Journal of Diabetes & Metabolism

ISSN - 2155-6156

+441518081309

Review Article - (2011) Volume 2, Issue 10

Diet for Diabetics and their Limitations

Jeevani T*
Department of Biotechnology, Acharya Nagarjuna University, India
*Corresponding Author: Jeevani T, Department of Biotechnology, Acharya Nagarjuna University, Guntur, India Email:

Abstract

Diabetes affects different people in different ways depending on their degree of diabetic complication. Diabetes is the leading cause of premature deaths. Diabetes is a disorder in which the body does not use the sugars in food in the usual way. Diabetics produce too little insulin or none at all, or cannot use insulin properly. Type I diabetes always requires insulin, diet, and exercise. Insulin or oral hypoglycemic agents are only prescribed for Type II diabetics. Whatever type of diabetes it may be the key to proper control is balancing the glucose and the insulin in the blood. Good management of diabetes needs healthy food intake and also fitness.

Keywords: Diabetes mellitus; Glucose; Insulin; Hyperglycemia; Hypoglycemia; Insulin resistance; carbohydrates; Antihyperglycemic effect; Antioxidant

Abbreviations

IDDM: Insulin Dependent Diabetes Mellitus; NIDDM: Non-Insulin Dependent Diabetes Mellitus; AGEs: Advanced Glycation End products

Introduction

The word ‘diabetes’ is a Greek word meaning ‘flowing through’. The commonest form is called diabetes mellitus, or ‘sweet flowing through’, because glucose appears in urine [1]. The increased amount of urea excreted in the disease called polyuria [2]. Diabetes mellitus is an uncontagious chronic disorder of carbohydrate metabolism [3]. Normally, some of the food one digests is changed into glucose (sugar), which the body uses for fuel. Blood carries glucose to the cells where a hormone called insulin allows it to enter the cells. This high blood glucose leads to the conditions like weakness, hunger, poor growth, itchy skin, slow healing, drowsiness, overweight, blurred vision. Diabetics produce too little insulin or none at all, or cannot use insulin properly. Then dangerously high levels of glucose can build up in the blood. This is due to a malfunction of the hormone insulin which is produced in the beta cells of the pancreas. Insulin is a hormone that helps to regulate blood sugar levels by taking excess glucose out of the bloodstream and putting it into body cells to be used as fuel or to store as glycogen and fat. An accumulation of sugar in the blood leads to a build up in the blood called hyperglycaemia and then it appears in the urine. Symptoms include thirst, excessive production of urine and weight loss [4]. In people with diabetes, either the pancreas doesn’t make sufficient insulin or the body is unable to use insulin properly. For either reason diabetes is characterised by raised levels of sugar in the bloodstream as blood glucose is not controlled. This can ultimately lead to diverse problems including blindness, gangrene, kidney disease, nerve damage and impotence. Although diabetes cannot be cured, it can be controlled. Individuals with diabetes mellitus fall into two broad groups i.e. type-1 and type-2 [5]. Those who have a deficiency of insulin are considered as (type-1) and those with a diminished effectiveness are considered as insulin (type-2) [6].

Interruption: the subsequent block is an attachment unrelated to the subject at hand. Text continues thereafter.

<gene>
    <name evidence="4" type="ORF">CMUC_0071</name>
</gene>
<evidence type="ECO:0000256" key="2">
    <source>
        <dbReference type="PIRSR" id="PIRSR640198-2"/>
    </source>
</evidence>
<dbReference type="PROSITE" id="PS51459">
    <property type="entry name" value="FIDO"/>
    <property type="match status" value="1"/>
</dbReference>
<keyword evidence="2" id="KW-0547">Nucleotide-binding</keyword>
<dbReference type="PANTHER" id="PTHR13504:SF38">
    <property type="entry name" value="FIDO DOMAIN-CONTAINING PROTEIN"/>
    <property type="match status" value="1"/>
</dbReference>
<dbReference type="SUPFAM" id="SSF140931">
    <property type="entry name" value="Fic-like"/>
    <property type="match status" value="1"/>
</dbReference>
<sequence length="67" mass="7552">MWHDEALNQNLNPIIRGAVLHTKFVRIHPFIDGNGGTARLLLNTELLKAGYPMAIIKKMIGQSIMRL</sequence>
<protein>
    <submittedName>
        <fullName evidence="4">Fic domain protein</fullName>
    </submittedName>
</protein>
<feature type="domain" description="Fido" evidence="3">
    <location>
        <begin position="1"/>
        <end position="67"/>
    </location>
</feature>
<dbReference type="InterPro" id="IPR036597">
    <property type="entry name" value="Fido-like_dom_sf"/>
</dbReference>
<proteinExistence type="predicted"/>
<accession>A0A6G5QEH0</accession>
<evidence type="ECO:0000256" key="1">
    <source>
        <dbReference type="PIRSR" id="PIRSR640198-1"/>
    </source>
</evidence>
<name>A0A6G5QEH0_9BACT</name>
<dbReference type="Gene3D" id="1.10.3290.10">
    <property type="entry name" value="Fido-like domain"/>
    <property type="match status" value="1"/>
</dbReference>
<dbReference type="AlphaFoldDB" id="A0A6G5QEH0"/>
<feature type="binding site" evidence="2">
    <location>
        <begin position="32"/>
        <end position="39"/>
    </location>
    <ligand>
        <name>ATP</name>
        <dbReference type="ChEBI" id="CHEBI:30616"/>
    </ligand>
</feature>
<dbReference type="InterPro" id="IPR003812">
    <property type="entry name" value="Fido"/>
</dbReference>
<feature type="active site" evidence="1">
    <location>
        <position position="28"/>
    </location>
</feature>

Type 1 Diabetes

Type-1 is where the cells producing insulin are damaged, so that there is a lack of insulin. Type 1 diabetes affects young people, commonly around the ages of 10 or 12, it can also occur as early as one year and as late as forty [7]. The disease tends to develop rapidly and is severe. In this form of the disease, the beta cells of the pancreas do not produce sufficient insulin. This type of diabetes is called either type 1 diabetes or, more technically, insulin dependent diabetes mellitus (IDDM). Two kinds of problems occurs when the body doesn’t make insulin Hyperglycemia and Hypoglycemia. Hyperglycemia occurs when blood glucose levels get too high [8]. This can occur when the body gets too little insulin or too much glucose in the bloodstream. Untreated, hyperglycemia may develop into ketoacidosis, a very serious condition. Treatment is invariably with insulin injections to make up the shortfall and reduce blood glucose levels. Hypoglycemia is the exact opposite of hyperglycemia. This occurs when blood glucose levels get too low, when the body gets too much insulin or too little food. Hypoglycemia is the most common problem in children with diabetes. Usually it is mild and is easily treated by giving the child a sweet food. But if not treated, it can be fatal.

Type 2 Diabetes

The second type of diabetes is much more common. It is also called type-2 diabetes [9,10]. This occurs in middle-aged people, especially if they are overweight [11]. Because it occurs later in life, this type of diabetes is often called adult-or maturity-onset diabetes [12]. Type-2 diabetes is quite different from Type-1 in that the pancreas does produce insulin often more than in a healthy person but there is resistance to its effects. It is a situation called insulin resistance. As Type-2 is usually treated without the use of insulin, it is known technically as non-insulin dependent diabetes mellitus or NIDDM [13]. NIDDM is somewhat more common in pregnant women and those who have had several children [14]. It is also more common in men and women who are obese [15]. And, in the same way that type 1 diabetes is not found in the animal kingdom or in primitive man, neither is type 2 [16]. This form of the disease is a result of environmental and lifestyle factors is demonstrated when people emigrate and adopt the eating habits of their new country populations who migrate to westernized countries with more sedentary lifestyles have greater risks of type 2 diabetes than their counterparts who remain in their native countries [17,18].